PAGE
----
Nothing makes me shriek more than sitting down with a good book only to have it turn out to be a complete editing nightmare. Thank you self-publishing. As much as I am in favor of giving writers an outlet for their craft and not confining them to the unrealistic expectations of the big publishing houses, I am also not opposed to an editing requirement. Some are very, very long and others, for lack of a better term, are crap. I tried to get past it, I really did, but it ended up poorly and cost me money, so I gave up taking chances on indie books. But because of a consuming need to never miss something amazing, that diamond in the rough, I decided to give it another try (especially since mine might fall into the self-published vortex one day) and as it turns out, many of them are great! However, to keep the unreadable out, I first scour the worldwide web for reviews on the top performers.
Beautiful Disaster was wild and Gabriels’s Inferno was dark, intelligent and sexy, but nothing moved me to write a review like the young adult romance-ish trilogy titled The Breathing Series. This not yet completed series by Rebecca Donovan was absolutely riveting, well edited (besides some spacing issues) and thoroughly developed. Her voice is so strong, the subject matter is challenging to read at times, but her writing isn’t heavy handed. I found myself drawn into the engaging storyline while falling in love with the male protagonist Evan. I will not give you a detailed synopsis, because I never do, but I intend to give you as honest a depiction of what really resonated.
First, a little cautioning: This book is based around severe physical and emotional abuse and is often times difficult to read even though the abused girl is sixteen. So if you don’t like darker themes, this probably isn’t for you.
Emma Thomas is an abuse survivor and a teenager, two mixes that occur often in stories, but never with much precision. She has hidden from life in order to protect her young cousins, but with the help of some amazing people who support her unconditionally, she fights her way out from the depths of hell to make a very accomplished life for herself. The first in the series, Reason to Breathe, takes us on Emma’s ugly and beautiful journey. Her skewed life perception caused by years of torment is real, honest, and completely relatable. Although you may not have personally experienced the severity of abuse the author Rebecca Donovan depicts, you can understand Emma’s struggle to be a teenager in love when it feels like the whole world is against you. Her love interest Evan is deep, intelligent and a night in shining armor. Even when the chips are down, he remains a constant.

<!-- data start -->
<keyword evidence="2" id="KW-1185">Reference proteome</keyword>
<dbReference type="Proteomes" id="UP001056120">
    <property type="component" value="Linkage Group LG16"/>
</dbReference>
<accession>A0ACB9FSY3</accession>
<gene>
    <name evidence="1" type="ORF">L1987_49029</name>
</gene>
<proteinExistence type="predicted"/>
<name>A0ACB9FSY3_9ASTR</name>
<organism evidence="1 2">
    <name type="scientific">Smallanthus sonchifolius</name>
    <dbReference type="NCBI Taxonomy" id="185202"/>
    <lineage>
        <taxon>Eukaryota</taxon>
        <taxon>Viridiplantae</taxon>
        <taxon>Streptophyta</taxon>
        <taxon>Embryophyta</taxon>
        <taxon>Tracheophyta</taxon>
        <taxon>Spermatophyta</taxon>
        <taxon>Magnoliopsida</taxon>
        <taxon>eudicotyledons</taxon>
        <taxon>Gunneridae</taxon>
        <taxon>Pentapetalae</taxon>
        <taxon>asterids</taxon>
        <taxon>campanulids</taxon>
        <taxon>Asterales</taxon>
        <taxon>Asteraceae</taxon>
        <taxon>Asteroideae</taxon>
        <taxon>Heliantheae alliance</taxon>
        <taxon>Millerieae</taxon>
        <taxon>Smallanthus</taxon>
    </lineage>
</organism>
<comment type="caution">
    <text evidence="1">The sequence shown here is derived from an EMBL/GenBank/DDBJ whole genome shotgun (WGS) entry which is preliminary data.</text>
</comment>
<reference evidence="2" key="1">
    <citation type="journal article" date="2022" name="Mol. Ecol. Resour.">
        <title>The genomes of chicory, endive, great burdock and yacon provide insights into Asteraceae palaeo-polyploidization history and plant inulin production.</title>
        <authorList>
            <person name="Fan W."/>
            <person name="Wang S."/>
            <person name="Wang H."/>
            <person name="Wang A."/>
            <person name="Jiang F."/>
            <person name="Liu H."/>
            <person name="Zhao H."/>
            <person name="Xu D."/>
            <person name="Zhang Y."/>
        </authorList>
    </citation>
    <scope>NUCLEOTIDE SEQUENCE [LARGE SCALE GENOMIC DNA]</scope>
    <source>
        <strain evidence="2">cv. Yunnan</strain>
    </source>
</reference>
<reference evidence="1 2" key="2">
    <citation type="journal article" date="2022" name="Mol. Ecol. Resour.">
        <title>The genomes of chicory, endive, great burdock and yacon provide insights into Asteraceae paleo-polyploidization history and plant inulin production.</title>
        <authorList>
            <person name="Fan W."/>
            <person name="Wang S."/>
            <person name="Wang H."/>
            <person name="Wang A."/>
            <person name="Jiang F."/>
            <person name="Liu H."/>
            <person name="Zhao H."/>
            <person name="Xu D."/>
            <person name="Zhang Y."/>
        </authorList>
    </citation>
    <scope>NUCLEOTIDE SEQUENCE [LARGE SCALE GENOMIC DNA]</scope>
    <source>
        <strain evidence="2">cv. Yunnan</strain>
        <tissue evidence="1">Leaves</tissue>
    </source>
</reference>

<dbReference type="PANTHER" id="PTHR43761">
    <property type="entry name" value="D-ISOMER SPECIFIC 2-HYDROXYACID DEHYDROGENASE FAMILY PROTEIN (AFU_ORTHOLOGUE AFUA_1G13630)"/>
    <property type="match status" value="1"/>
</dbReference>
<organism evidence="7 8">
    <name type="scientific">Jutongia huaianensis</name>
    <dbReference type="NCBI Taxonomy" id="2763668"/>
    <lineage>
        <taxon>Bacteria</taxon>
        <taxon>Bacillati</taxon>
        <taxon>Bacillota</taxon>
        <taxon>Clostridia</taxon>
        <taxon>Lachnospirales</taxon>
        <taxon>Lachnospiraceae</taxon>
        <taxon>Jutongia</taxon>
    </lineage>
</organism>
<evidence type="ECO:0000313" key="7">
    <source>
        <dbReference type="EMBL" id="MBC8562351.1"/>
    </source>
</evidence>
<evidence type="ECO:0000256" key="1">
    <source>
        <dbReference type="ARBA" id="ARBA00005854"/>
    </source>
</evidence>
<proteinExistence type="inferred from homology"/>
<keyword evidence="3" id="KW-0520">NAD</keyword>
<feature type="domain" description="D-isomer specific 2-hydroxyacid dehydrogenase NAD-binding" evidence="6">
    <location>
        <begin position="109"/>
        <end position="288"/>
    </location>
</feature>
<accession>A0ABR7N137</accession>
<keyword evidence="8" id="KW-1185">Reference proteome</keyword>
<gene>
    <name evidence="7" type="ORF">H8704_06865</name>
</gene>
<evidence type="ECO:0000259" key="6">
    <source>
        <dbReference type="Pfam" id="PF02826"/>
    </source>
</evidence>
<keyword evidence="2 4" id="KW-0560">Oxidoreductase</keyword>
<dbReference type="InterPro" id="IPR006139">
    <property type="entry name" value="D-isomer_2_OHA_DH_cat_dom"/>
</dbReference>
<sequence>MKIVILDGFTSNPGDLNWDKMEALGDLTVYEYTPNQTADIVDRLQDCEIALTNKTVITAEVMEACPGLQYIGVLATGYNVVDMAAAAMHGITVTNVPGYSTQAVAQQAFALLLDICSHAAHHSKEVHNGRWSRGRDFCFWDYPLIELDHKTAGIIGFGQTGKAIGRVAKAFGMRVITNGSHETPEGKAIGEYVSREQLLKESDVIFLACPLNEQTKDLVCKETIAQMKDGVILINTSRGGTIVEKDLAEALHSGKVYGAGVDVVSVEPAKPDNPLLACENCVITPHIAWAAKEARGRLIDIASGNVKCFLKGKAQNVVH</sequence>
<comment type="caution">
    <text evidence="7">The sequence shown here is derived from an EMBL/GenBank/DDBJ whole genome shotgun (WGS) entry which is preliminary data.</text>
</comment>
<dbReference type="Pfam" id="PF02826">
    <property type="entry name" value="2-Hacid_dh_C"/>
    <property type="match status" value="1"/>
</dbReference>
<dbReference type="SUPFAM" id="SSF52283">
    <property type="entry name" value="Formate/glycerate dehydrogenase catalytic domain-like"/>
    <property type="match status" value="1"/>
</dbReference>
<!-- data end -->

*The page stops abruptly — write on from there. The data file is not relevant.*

The book weaves through Emmas tangled web without any forgiveness, but by doing this Emma’s voice remains sincere. She is an overachiever who receives no mercy, is teased by students who resent her perfection, abused by her aunt who can’t stand the sight of her and is loved by a best friend who never judges her. She is also a virgin. (Of course) But, it is dealt with maturely and realistically. Thank you Rebecca.
Donovan doesn’t give you a traditional happy ending, but the world is dark so any light is welcomed. At least that was my perception of her choice. Apparently, many readers were so infuriated with how Reason to Breathe ended that they actually wrote Donovan, but I thought it was befitting of Emma’s tragic and frantic world. Thankfully, the second book was available immediately so I wasn’t left hanging for too long.
In book two (Barely Breathing) I was annoyed by the love triangle (but in hindsight it worked), along with Emma’s repeated deceptions and the many unreasonable choices made along the way, but she is a teenager dealing with situations most won’t experience in a lifetime thus I was able to overlook her irrational decisions. The theme in this one is rage and addiction (the abuse cycle returns) and as angry as I got with Emma for getting into another abusive situation, it only accentuated the depth of her suffering by bringing into focus some deep seeded internal struggles that she will undoubtedly address before any forward movement can be made (Yay for book three).
So, if you want to read the same old love story where a virtuous teenager sacrifices her virginity for the sake of her social status, please choose something else, but If you want to read about courage, hope, relationships that aren’t perfect, growth and unrequited love please, please purchase The Breathing Series.
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